Cai Marle Garcia is a young (23 years of age) electric bass player living in London. He honed his skills on the renowned Weekend Arts College jazz course tutored by saxophonist Tim Whitehead and also picked up some valuable playing experience on a trip to Australia where he recorded the album “Maladaption” with guitarist Ollie Hayden-Mulligan. 

Back in London Garcia worked with his fusion project Mr. Ears the music eventually being documented on this album available exclusively through Garcia’s website http://www.caimarlegarcia.com

He has also worked as part of an as yet unrecorded quartet with pianist Richard Fairhurst, saxophonist Russell Van Den Berg and drummer Martyn Kaine.
As a bassist Garcia specialises on the fretless electric instrument and names the great Jaco Pastorius as his primary influence alongside other great fusion bassists such as Stanley Clarke and Alphonso Johnson. His playing has won the endorsement of the UK’s own Laurence Cottle as well as that of former tutor Whitehead.
For the Mr. Ears recording (even the title seems to be a nod to Weather Report) Garcia has assembled a fluctuating cast of quality musicians including saxophonist Tony Woods and rising keyboard star Kit Downes.

The music is audibly influenced by 70’s fusion with the spirit of Weather Report writ large. It’s pleasantly melodic and immaculately played with Garcia’s rippling, bubbling bass at the heart of the sound providing the stimulus for some classy soloing from his colleagues. Downes is particularly impressive on the lively opener “Another One Gone” on what sounds like an old fashioned analogue synth. Duncan Eagles’ earthy sax and Martyn Kaine’s neat, crisp drumming also feature. 

Eagles also features prominently on the following “Moonlit In Mayotte” alongside Downes (again soloing on synth),Kaine and percussionist Stuart Semple. Initially the tune is reminiscent of Weather Report’s “A Remark You Made” before morphing into a breezy Latin shuffle in the second part of the tune. Garcia’s lovely liquid electric bass adds a beautiful coda, sounding remarkably like Jaco in one of his more lyrical moments.

“Orpheus” deploys a different line up of Rob Sell(sax), Steve Kite (keyboards) and Dan Paton (drums). Sell’s lyrical soprano snakes around Kite’s intermittently funky Rhodes and Garcia’s nimble bass, the latter alternating between the strutting and the lyrical.

Kite and Paton are still around for the funky “Crazy Bee” which features the twin horns of Tony Woods (sax) and trumpeter Freddie Gavita. Both acquit themselves well but it’s the trumpeter’s velvety solo that takes the honours. Unfortunately my promo copy cuts out half way through this track and the following “Rio” is sadly unplayable. Maybe the title and the presence of Semple’s percussion in the credits gives an idea of what it should sound like.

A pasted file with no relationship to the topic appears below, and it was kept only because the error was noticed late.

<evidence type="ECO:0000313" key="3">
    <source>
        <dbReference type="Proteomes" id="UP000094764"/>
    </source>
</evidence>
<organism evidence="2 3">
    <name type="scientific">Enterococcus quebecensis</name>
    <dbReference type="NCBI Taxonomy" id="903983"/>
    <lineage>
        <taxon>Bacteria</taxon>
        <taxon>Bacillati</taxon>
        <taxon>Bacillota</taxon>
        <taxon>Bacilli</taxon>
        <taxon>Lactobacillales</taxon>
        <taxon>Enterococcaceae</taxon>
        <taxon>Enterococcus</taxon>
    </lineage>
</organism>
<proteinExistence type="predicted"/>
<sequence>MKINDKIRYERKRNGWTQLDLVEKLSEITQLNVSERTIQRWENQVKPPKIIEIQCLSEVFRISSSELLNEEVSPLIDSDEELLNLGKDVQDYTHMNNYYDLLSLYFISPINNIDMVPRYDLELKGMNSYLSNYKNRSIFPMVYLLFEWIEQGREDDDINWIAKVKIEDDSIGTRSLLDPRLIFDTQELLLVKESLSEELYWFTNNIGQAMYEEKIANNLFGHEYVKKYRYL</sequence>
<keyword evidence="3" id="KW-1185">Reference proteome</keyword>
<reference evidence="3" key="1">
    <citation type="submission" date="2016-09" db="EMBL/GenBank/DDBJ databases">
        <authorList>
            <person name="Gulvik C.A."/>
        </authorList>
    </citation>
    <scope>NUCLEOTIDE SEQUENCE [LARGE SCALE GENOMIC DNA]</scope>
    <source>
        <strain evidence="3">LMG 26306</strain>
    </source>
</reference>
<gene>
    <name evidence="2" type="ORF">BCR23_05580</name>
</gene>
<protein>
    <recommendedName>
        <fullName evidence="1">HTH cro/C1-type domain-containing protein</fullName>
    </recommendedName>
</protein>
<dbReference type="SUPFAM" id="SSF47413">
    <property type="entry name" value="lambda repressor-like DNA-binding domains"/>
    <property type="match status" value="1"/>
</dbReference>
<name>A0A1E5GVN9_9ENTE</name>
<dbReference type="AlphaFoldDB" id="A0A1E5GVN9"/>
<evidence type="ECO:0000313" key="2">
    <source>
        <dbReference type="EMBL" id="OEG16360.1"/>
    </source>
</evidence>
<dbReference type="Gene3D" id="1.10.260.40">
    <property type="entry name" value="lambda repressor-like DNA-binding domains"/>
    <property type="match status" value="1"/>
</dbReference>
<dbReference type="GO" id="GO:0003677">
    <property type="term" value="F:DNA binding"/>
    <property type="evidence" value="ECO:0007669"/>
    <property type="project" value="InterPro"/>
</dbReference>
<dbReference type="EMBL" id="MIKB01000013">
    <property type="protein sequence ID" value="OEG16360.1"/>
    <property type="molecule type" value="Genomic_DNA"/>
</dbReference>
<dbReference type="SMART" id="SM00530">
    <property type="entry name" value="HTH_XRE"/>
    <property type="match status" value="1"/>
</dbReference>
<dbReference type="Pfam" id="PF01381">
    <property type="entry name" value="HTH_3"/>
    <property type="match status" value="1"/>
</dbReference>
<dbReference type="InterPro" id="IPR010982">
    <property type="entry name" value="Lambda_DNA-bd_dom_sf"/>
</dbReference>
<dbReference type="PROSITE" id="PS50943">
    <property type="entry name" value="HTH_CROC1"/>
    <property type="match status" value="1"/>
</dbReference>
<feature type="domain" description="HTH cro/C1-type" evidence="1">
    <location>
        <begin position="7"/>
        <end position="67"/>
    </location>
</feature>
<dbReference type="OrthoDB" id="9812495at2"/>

Things are back to normal for “The Black Beast Of Bolivia” (great title) an atmospheric piece of writing that features Woods’ serpentine soprano and another impressive solo from Gavita. Semple’s percussion adds a suitably exotic feel and there are strong contributions from Kite, Paton and guitarist Sagat Guirey. Of all the tracks thus far this one is probably the furthest from the Weather Report template and is all the better for it. It shows Garcia’s potential to find a truly individual identity.
“The Z Man” I assume to be a dedication to the great, relatively recently departed Joe Zawinul. It’s a tender, affectionate portrait in ballad mode sketched by Garcia, Sell on sax plus Kite and Paton. Gently lyrical bass and saxophone take centre stage on this haunting, effective tune, another of the album’s best. 

The leader’s bass pulse is the driving force of the closing “Helsinki Special” with Guirey finally stepping into the limelight with a fiery and inventive solo. Perhaps Mahavishnu or electric era Chick Corea were also influences here. Other moments are quiet and impressionistic with Kite’s keyboard washes adding to the atmosphere. Garcia and Sell also weigh in with impressive solos before journey’s end. 

Garcia is a highly talented young musician with awesome chops. At his tender age he is still in thrall to his influences but tracks such as “Black Beast..” show the individual writer beginning to emerge. “Mr. Ears” is an enjoyable listen in it’s own right regardless of the Weather Report comparisons and any line up Garcia chooses to deploy in a live context is sure to be entertaining.

His current project features album personnel Eagles, Downes,  Guirey, Kaine and Semple.

There is considerable potential here. Cai Marle Garcia is definitely a name to watch.


blog comments powered by Disqus

JAZZ MANN FEATURES

Preview - Mark Lockheart’s ‘Days On Earth’ at South Hill Arts Centre, Bracknell.

Preview - Mark Lockheart’s ‘Days On Earth’ at South Hill Arts Centre, Bracknell.

Guest contributor Trevor Bannister previews a performance of saxophonist and composer Mark Lockheart's "Days On Earth" suite at the Wilde Theatre, South Hill Arts Centre, Bracknell on 27/09/2019.


Sunday at Brecon Jazz Festival 2019, 11/08/2019.

Sunday at Brecon Jazz Festival 2019, 11/08/2019.

Ian Mann on the final day of the Festival, and performances by Ross Stanley, Karen Sharp, Stochelo Rosenberg, Rory Ingham and the Celtic Jazz Quartet. Photography by Bob Meyrick.


JAZZ MANN RECOMMENDS